Broken Wings

Translated by Nicky Harman,  published by Alain Charles Asia May 2019.

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Name in Chinese:  Jihua 极花

Publishing History: First serialized in the January 2016 issue of People’s Literature (circulation 50,000, estimated readership 125,000). Published by People’s Literature Publishing House, March 2016, over 150,000 copies sold in the first six months. 

Jia Pingwa’s Broken Wings doesn’t make simple moral judgements – it explores the soul of the protagonist. The village Jia depicts in his novel is a suffocating place: women are trafficked, ‘ghost marriages’ are arranged for the deceased and the elderly kill themselves. The air of tragedy is set right at the start, when a 73-year-old man commits suicide by drinking pesticide, as he was unable to stop his daughter-in-law eloping with another man after his son leaves to work in the city.
Liu Qin, China Dialogue

Jia Pingwa does not ignore the gender imbalance wrought by family planning policy, the lack of legal protection for women and girls, or a legal system and political atmosphere that can make it hard to raise the alarm, but he points to a more economic materialist explanation as well: 40 years of hyperinvestment in cities and divestment from rural China has killed village society.
Dylan Levi King, SupChina

A controversial and heart-breaking novel, Broken Wings is a fictionalized first-person account of Butterfly, a young woman who is kidnapped from the city and sold into sexual slavery in the countryside.  Forced to become the ‘wife’ of an ignorant and abusive alcoholic, Butterfly finds herself simultaneously repulsed and fascinated by the otherworldliness of everyday life in a remote mountain village. Descending into madness, Butterfly hallucinates an abortive rescue attempt and comes to accept the inescapability of spending the rest of her life in the village, taking care of her infant son.

Main characters

Butterfly is an ambitious and headstrong young woman of about 20. Born into rural poverty, after the death of her father, Butterfly is forced to drop out of middle school to take care of her younger brother while their mother works as a trash collector in the city.  Desperate to contribute to the family income and prove herself a capable ‘city girl,’ Butterfly thinks she’s struck it rich when a hotel owner offers her a lucrative job in a faraway town. Not long after, however, she finds herself imprisoned in an isolated village even more backwards than the one she grew up in.

Bright is a middle-aged shopkeeper in a drought-stricken village.  He purchases Butterfly from a trafficker for 35,000 RMB (roughly 5000 USD) to live in his cave and be his ‘wife.’ A violent drunk, Bright’s lack of education and low income have made stymied his attempts to find a wife.  Within the village, however, he is respected for his business acumen.

Old Man Bright is Bright’s widowed father, a farmer who works as a stone-carver in his free time.  Makes ‘stone wives’ for the single men in the village and takes care of Butterfly while Bright is away.

Uncle Blindy is Bright’s blind and mostly mute uncle who provides much of the household labor. He also looks after the preternaturally intelligent family donkey, a prized possession whose offspring provided the money to purchase Butterfly from the traffickers.

Great Gramps is the oldest person in the village and former teacher. One of the few villagers who is able to read and write more than a few characters. Considered to be especially well-versed in the constellations and traditional Chinese mythology, the villagers often ask him to predict the weather and give auspicious names to their children.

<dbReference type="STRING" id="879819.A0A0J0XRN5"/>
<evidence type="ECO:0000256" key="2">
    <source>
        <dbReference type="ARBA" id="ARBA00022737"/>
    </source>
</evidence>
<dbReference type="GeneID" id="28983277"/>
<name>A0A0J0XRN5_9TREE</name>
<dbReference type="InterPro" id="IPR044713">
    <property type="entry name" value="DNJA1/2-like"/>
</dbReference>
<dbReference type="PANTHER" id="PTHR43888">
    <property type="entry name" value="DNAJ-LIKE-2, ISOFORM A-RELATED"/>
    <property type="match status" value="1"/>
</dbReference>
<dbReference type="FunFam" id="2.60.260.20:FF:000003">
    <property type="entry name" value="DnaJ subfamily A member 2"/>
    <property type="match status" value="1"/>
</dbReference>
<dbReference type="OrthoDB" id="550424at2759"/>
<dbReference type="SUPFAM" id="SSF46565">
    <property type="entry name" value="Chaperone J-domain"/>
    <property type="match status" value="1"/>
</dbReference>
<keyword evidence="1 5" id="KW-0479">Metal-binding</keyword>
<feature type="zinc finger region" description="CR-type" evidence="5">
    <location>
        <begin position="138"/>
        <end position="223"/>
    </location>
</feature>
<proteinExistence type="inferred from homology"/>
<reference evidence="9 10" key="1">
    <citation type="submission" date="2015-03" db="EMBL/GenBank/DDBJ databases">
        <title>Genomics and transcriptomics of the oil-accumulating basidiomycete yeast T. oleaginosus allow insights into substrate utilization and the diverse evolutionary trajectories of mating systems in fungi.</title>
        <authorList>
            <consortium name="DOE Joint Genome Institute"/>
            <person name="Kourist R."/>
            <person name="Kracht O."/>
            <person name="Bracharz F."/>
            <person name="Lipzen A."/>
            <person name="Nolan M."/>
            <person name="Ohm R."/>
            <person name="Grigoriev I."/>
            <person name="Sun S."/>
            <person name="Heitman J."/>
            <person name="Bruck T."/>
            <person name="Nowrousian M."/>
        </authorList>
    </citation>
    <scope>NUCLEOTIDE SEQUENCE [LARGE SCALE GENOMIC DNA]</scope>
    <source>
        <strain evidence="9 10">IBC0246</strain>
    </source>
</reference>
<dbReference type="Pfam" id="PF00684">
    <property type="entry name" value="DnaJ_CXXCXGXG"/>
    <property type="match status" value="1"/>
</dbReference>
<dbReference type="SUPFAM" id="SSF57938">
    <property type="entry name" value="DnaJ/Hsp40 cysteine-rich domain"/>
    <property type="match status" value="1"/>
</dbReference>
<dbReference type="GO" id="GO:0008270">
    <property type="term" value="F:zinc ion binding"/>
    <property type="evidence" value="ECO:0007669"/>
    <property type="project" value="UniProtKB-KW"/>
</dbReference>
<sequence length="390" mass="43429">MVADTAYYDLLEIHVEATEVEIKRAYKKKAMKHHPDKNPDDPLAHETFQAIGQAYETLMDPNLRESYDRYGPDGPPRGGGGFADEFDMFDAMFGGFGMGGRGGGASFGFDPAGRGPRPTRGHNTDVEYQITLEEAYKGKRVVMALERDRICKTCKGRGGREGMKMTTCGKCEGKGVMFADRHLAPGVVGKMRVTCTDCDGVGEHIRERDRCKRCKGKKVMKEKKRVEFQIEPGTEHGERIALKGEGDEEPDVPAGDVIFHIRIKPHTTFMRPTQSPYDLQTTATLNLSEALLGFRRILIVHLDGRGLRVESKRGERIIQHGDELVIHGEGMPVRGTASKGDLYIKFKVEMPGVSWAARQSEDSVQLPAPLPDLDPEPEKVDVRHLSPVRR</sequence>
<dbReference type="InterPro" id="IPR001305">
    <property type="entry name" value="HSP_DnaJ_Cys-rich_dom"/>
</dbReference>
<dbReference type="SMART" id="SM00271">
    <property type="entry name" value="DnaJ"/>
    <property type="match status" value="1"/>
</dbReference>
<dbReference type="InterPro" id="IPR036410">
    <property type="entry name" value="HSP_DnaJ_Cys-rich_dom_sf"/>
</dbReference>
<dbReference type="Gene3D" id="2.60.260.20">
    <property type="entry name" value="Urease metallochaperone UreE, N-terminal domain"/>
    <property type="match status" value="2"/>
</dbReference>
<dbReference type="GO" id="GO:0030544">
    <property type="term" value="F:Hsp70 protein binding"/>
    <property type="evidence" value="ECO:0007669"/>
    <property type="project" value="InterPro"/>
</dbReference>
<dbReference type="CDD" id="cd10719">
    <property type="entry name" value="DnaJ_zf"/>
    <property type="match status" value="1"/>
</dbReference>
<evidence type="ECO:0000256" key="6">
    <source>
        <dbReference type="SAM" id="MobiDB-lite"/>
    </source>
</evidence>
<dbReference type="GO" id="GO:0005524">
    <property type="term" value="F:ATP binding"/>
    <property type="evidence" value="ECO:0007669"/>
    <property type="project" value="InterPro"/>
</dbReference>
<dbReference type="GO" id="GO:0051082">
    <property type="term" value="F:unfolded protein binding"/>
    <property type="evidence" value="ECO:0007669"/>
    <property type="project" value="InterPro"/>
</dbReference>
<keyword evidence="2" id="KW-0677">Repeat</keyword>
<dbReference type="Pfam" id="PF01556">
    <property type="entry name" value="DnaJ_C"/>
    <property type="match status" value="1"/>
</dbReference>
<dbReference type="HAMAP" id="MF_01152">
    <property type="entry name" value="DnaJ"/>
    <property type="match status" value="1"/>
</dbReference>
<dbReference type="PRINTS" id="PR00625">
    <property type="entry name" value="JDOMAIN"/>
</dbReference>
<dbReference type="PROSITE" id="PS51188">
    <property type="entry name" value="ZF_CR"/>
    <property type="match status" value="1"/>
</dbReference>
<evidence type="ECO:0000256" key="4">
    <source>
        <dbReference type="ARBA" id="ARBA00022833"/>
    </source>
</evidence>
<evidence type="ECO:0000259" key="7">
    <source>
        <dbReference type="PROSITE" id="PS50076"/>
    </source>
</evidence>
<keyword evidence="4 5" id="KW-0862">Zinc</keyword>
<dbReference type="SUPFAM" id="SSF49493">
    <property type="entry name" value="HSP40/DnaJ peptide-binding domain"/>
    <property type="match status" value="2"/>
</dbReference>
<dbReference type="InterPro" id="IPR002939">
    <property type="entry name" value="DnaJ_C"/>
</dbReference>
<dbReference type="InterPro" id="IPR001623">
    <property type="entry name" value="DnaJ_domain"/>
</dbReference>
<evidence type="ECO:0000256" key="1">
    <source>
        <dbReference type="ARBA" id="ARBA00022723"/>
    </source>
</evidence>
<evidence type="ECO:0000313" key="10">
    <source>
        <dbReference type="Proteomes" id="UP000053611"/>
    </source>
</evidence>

Auntie Pockmark is a superstitious older woman who whose husband habitually beats her for failing to become pregnant (it is later revealed that she aborts her children using a taboo form of traditional medicine) and making papercuts instead of doing chores.

Setting and context

In interviews, Jia has stated that the story was inspired by true events which took place in Shaanxi in the early 2000s. The main setting is a bleak and isolated village where the inhabitants barely scrape by through subsistence farming. What little money they can earn is made by selling local specialties to wholesalers in the township and country-seat: first and foremost among these is the eponymous ‘poleflower,’ a made-up caterpillar fungus which parasitizes its host, similar to the real-life Tibetan Ophiocordyceps sinensis, highly prized in traditional Chinese medicine.

Like many rural villages in China today, there is an acute shortage of women, a key outcome of the Communist Party’s 1978-2015 one-child policy which resulted in a rise in the abandonment, abortion, and infanticide of female children, owing to a long-standing preference for male children in Chinese society, particularly in rural farming communities.  This trend was later exacerbated by rural women moving to urban centers in search of higher paying work in factories, and also financial and physical independence from parochial male-dominated family structures. Indirectly referenced through accounts of induced abortions, infanticide of physically abnormal children, and the clandestine IUDS, the one-child policy forms an unspoken backdrop to the novel.

The novel is told from the perspective of Butterfly, who learns the history of the village from conversations with Shiny-black and Great Gramps.  It begins in media res, on the 178th day of Butterfly’s captivity. The events leading up to and immediately following her kidnapping are related via flashbacks, which become increasingly detailed as the novel progresses, relating more and more of her life with her mother in the city, memories of her younger brother and father before his death, and an impossible longing for a handsome and intelligent young neighbor who was one of the last people to see her before she was taken. Contrasted with these relatively rosy memories are scenes of rural ignorance, filth, squalor, and violence.